I'm intrigued by the possibilities of the graphite and spruce laminate for instrument tops, yet admittedly I do not have much knowledge in this area. I have already contacted a friend of mine (also in the industry) who has expertise in composites, and perhaps one day we can sit down and compare notes, putting the two heads together and try to come up with an idea. Unfortunately, when we get together, it's not often about productivity, but we could perhaps make a very concerted effort for the good of all.

The concept makes sense to me, as spruce is so inconsistent even in the high quality blanks. I can imagine a very thin piece of spruce used for the top that is reinforced in all the key areas by a variable sheet of graphite - sort of a swiss cheese or honeycomb design but with irregular hole shapes and spacing, as the impact of tone on the top of an instrument varies, hence the irregular graduation of every violin top. Since graphite/composites can be so highly tuned to do exactly what you need them to do, and then so easily replicated as exact models of one another, you could introduce a level of consistency and constance to a rather irregular and highly varied construction task.

While graphite/composite creates a very consistent and tunable part of the equation, it cannot - in my opinion - recreate the intricacies of what a natural substance can in a stringed musical instrument. This is where the spruce will shine. The inherent tonal qualities of spruce will keep this instrument sounding natural and will allow it to improve with age, just as an all wooden instrument would. The absence of the natural products and magic that comes in tonal development of an instrument performed on for many years could still exist, yet the advantages of the composite reinforcements mean that the instrument could start out at a higher level of tonal development.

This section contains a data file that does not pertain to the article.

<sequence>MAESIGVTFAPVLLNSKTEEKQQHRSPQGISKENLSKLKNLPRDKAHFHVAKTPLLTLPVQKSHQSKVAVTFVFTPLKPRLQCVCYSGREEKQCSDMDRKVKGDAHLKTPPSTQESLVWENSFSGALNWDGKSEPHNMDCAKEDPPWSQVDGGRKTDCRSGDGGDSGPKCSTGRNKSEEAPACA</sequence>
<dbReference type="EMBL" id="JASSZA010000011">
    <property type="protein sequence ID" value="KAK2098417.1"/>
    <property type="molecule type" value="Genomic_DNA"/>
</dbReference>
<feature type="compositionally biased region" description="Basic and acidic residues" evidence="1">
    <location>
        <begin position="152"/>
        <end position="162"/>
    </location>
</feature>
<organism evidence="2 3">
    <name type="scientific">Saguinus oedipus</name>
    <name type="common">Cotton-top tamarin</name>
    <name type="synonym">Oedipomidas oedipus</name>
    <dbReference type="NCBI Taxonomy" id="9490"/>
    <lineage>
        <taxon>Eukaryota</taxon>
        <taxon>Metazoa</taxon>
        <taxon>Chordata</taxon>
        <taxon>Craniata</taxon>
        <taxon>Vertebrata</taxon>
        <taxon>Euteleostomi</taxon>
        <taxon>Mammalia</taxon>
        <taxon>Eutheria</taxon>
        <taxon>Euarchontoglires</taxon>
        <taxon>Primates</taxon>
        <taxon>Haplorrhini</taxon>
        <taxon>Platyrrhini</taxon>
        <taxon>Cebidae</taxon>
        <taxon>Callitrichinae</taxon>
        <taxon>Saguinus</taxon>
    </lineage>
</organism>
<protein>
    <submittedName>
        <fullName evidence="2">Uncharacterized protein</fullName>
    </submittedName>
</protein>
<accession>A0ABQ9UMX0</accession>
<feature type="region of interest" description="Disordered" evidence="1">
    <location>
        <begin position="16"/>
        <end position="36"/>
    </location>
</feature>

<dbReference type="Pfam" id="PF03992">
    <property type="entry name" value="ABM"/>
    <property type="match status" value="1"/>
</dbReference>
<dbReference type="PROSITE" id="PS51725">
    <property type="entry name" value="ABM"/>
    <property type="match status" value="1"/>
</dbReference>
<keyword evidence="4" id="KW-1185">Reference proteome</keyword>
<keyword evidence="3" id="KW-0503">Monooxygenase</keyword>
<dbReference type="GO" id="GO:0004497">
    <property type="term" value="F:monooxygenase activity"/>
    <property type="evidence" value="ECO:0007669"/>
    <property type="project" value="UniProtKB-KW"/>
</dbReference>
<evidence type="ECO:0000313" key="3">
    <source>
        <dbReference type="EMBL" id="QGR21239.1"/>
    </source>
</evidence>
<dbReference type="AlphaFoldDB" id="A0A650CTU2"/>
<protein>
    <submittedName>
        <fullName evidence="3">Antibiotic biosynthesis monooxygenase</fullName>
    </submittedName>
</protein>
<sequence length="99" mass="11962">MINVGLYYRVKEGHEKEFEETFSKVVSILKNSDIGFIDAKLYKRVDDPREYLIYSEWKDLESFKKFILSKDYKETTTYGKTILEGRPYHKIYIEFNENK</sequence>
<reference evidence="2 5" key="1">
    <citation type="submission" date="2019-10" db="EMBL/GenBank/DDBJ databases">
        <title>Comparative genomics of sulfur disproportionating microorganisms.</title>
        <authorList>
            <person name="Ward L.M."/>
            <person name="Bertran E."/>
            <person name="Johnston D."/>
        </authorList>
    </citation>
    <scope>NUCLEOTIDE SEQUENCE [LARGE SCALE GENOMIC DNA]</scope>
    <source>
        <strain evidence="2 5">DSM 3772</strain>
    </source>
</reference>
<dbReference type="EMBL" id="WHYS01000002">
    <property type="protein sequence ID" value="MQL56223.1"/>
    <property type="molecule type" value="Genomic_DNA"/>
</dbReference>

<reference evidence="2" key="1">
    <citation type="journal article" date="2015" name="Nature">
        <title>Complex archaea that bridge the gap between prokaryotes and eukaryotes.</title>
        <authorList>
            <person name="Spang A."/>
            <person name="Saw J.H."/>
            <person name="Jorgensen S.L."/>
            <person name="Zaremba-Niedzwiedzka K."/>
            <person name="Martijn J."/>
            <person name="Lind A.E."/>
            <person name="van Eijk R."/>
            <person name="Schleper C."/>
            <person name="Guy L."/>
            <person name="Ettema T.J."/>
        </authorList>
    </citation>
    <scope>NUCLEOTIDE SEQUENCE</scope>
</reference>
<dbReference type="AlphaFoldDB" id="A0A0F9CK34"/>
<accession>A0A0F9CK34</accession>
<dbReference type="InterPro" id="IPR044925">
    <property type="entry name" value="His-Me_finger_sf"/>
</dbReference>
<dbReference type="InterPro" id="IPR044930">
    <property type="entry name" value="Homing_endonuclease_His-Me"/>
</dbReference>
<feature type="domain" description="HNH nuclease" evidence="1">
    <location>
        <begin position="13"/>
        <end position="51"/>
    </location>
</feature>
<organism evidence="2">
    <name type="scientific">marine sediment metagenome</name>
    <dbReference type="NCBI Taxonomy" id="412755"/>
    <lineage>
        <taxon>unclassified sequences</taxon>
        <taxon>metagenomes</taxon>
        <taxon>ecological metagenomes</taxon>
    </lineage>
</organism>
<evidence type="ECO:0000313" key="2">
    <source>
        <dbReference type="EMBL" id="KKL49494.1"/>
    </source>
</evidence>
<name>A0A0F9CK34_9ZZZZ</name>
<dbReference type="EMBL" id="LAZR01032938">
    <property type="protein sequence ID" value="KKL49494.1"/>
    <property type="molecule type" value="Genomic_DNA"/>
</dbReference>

It's an interesting concept, as I said earlier, and definitely one I'd like to pursue when the time allows it. I certainly invite anyone else to share their thoughts with me.

Mass Market Music

I know it has been quite some time since my last Blog entry - either I have been too busy, or too lazy. I received some feedback from someone who reads this Blog and was urged to get back to writing, so as testament to my promise to take your advice into consideration, I'm back at the keyboard...

Today I'd like to touch again on the Mass Market of Music, specifically musical instruments, and even more specifically, that of a certain firm who has aligned themselves with a car manufacturer to offer a free guitar with purchase of a particular vehicle. Unfortunately, this is the same company that is responsible for the vast downgrading of the low end of the market in musical instruments through - by their own admission on their website - mass marketing.

One could argue, perhaps, that mass marketing of musical instruments brings down the price and therefore puts music in the hands of those who may not otherwise have been able to. Extremely low cost instruments make them affordable through major retailers, but what is gravely missing in this theory is that we are not talking about VCR's or skateboards - we are talking about a 'product' that requires at least some acceptable level of build quality, attention to detail, and expertise in construction, setup, and tuning (no pun intended).